Working toward Community, Belonging, and Environmental Justice
Publication Year: 2012
Laotian Daughters focuses on second-generation environmental justice activists in Richmond, California. Bindi Shah's pathbreaking book charts these young women's efforts to improve the degraded conditions in their community and explores the ways their activism and political practices resist the negative stereotypes of race, class, and gender associated with their ethnic group.
Using ethnographic observations, interviews, focus groups, and archival data on their participation in Asian Youth Advocates—a youth leadership development project—Shah analyzes the teenagers' mobilization for social rights, cross-race relations, and negotiations of gender and inter-generational relations. She also addresses issues of ethnic youth, and immigration and citizenship and how these shape national identities.
Shah ultimately finds that citizenship as a social practice is not just an adult experience, and that ethnicity is an ongoing force in the political and social identities of second-generation Laotians.
Published by: Temple University Press
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So many people have touched my life and work over the years that this book is profoundly the result of a collective eff ort. First and foremost I owe immeasurable thanks to all the teens and staff at Asian Youth Advocates, the Laotian Organizing Project, and the Asian Pacifi c Environmental Network. In addition to being open and honest, they...
1. “Where We Live, Where We Work, Where We Play, Where We Learn”: The Asian Pacific Environmental Network
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Seventeen thirteen- and fourteen-year-old girls, three Asian Youth Advocates (AYA) staff , reporter Joe Garofoli from the West County Times, and I clamber onto a yellow school bus, hired to take us on a “toxic tour” of Richmond and San Pablo, California, in July 1998....
2. From Agent Orange to Superfund Sites to Anti-immigrant Sentiments: Multiple Voyages, Ongoing Challenges
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Laos is a small, landlocked country located between Vietnam and Th ailand. It is ethnically, linguistically, and culturally diverse, comprising more than sixty ethnic groups (Chan 1994:3), including ethnic Lao, Iu Mien, Hmong, Khmu, Lahu, and Th aidam. In the mid-1970s, highland groups such as the Iu Mien constituted 20 percent of the population...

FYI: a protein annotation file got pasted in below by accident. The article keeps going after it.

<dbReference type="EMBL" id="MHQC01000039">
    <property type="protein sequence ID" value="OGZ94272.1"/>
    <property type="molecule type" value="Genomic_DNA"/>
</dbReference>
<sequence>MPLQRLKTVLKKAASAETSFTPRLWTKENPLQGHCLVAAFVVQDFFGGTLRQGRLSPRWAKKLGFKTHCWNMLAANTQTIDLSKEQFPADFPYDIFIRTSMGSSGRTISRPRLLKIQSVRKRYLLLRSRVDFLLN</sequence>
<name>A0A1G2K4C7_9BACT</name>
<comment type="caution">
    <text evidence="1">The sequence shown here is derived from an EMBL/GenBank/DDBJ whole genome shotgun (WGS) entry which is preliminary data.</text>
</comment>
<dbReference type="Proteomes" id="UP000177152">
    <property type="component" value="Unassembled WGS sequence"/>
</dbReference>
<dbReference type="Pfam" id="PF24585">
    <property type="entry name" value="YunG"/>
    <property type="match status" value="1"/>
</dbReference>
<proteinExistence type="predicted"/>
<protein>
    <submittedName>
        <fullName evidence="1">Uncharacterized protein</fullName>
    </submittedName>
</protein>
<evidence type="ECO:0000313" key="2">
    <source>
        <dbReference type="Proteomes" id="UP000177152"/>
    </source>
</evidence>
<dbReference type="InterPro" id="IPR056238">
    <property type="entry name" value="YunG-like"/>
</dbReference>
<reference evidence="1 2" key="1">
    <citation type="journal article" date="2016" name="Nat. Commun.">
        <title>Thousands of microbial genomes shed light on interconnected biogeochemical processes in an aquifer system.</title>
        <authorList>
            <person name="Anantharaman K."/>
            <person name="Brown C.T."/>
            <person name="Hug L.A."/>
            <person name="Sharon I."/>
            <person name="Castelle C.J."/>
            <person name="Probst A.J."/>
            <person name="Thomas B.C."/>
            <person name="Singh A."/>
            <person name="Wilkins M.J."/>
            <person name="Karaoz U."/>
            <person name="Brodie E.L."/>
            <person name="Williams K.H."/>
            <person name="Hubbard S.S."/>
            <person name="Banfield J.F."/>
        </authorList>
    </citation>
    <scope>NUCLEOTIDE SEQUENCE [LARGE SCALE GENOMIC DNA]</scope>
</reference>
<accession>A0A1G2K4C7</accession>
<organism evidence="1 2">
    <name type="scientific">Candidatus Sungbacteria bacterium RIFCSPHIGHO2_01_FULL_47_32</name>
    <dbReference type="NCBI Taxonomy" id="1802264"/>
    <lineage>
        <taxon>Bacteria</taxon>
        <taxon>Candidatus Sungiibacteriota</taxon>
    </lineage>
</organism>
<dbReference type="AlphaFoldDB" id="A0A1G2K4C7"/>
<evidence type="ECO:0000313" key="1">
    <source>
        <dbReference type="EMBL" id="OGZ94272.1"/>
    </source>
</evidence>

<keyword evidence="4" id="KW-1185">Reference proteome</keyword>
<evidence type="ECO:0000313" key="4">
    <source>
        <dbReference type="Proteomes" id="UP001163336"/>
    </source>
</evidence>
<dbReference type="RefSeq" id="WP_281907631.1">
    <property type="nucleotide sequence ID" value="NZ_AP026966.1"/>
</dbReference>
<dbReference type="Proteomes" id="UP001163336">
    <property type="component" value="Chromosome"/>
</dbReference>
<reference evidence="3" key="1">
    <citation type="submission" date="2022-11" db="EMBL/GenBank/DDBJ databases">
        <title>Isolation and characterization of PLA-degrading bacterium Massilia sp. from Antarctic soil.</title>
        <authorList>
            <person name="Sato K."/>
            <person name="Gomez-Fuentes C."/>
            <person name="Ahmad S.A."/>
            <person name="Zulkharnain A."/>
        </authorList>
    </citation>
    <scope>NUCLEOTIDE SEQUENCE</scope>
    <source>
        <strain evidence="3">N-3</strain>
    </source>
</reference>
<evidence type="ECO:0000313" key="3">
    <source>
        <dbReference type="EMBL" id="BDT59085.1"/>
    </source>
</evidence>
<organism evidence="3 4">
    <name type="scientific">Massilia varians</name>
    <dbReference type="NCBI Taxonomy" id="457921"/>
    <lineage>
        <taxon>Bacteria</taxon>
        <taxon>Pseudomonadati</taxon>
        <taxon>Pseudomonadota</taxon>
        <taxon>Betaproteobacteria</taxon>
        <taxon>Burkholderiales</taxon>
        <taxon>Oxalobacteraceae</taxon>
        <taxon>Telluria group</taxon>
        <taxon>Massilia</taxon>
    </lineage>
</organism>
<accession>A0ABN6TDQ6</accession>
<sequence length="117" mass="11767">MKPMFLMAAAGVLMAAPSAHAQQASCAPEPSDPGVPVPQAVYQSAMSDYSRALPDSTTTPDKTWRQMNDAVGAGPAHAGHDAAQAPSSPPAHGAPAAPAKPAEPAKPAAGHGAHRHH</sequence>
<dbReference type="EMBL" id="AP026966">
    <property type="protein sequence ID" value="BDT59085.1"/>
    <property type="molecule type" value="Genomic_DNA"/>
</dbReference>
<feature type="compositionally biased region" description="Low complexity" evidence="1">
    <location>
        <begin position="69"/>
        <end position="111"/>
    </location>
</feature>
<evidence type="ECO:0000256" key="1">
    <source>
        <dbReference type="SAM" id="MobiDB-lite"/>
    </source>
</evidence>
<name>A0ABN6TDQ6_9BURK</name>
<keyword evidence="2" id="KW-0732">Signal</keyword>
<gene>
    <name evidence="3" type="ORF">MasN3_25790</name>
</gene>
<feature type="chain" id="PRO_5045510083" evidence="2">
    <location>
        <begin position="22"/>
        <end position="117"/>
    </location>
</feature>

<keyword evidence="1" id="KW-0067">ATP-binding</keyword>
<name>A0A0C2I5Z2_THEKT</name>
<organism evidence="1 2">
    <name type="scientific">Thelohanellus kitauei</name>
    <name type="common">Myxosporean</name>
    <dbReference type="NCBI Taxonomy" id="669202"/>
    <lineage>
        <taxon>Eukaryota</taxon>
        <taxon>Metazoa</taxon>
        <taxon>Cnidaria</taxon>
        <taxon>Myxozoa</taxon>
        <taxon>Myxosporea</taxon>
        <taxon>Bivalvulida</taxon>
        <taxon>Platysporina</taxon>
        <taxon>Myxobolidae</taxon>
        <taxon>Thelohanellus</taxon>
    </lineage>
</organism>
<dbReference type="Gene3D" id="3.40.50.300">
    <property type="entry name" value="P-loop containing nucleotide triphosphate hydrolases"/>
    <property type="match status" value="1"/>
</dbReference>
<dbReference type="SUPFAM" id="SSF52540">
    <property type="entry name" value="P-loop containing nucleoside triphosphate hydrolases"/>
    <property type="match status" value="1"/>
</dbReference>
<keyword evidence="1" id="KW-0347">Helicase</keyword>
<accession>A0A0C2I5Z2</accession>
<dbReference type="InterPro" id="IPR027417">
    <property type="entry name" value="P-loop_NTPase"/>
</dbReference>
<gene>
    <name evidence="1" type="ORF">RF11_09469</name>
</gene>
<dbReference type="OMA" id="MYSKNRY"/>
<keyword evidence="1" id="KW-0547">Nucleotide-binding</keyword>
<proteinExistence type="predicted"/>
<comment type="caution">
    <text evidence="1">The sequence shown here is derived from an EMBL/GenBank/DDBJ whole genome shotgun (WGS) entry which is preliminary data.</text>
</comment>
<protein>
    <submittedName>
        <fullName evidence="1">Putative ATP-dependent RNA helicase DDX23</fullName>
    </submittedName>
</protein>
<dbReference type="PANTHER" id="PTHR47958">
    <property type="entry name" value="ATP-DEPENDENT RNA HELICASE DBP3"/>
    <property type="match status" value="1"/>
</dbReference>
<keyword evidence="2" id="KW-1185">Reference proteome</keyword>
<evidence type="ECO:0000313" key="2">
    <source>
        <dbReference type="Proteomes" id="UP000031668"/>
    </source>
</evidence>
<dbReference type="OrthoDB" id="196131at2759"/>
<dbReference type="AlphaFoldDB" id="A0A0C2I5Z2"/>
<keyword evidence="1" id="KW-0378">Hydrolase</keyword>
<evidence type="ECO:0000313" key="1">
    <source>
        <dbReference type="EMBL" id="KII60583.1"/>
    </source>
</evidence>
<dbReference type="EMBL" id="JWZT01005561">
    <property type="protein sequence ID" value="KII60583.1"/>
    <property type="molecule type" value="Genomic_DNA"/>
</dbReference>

3. New Immigration and the American Nation: A Framework for Citizenship and Belonging
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Demographic changes in the late-twentieth-century United States indicate that immigration is once again transforming America. Almost one in four Americans, or more than 67 million people, are fi rst- and second-generation immigrants (Portes and Rumbaut 2006:246). Historical relationships between the United States and the sending countries...
4. The Politics of Race: Political Identity and the Struggle for Social Rights
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At various times and in a range of contexts, second-generation Laotian women in the United States are portrayed as the model minority, as “problems” and at risk of becoming single mothers, and as refugees and perpetual foreigners. In this chapter I demonstrate how teenage Laotian girls challenge these discursive delineations through political...
5. Negotiating Racial Hierarchies: Critical Incorporation, Immigrant Ideology, and Interminority Relations
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The post-1965 demographic revolution has changed the racial landscape of many urban areas. Settlement patterns of new immigrants indicate that it is an urban phenomenon (Waldinger and Lee 2001) and one that is shaped by class status. Ethnic and racial minorities are beginning to form majorities in many cities (Camarillo 2004), and processes of acculturation...
6. Family, Culture, Gender: Narratives of Ethnic Reconstruction
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Most media stories characterize second-generation Laotians as experiencing turmoil and as being involved in fervent battles over dual identities, loyalties, and feelings of belonging. A San Francisco Examiner article on Mien girls was titled “Mien girls straddle two worlds,” with a subtitle of “New journal charts teen life for Laotian immigrants...
7. Building Community, Crafting Belonging in Multiple Homes
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We all need to know who our friends and foes are, where are the safe spaces we can rest, and who are the supports we can rely on and whom we should distrust. For those of us on the margins, we need to know where we fit in and where is “home” (Afshar 1994:127). In this chapter I move from discussions of the politics of belonging in previous chapters...
8. Becoming “American”: Remaking American National Identity through Environmental Justice Activism
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This story of second-generation Laotians in Asian Youth Advocates, a youth leadership development program, focuses on how new immigrants and their children engage with environmental and social justice activism, conceive of citizenship, and create new spaces of citizenship both materially and symbolically at multiple spatial scales...
Appendix: Socio-demographic Information on Second-Generation Laotians Who Participated in the Study
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Page Count: 216
Publication Year: 2012
Series Title: Asian American History and Culture (AAHC)
Series Editor Byline: Sucheng Chan, David Palumbo-Liu, Michael Omi, K. Scott Wong, and Linda Trinh Vâº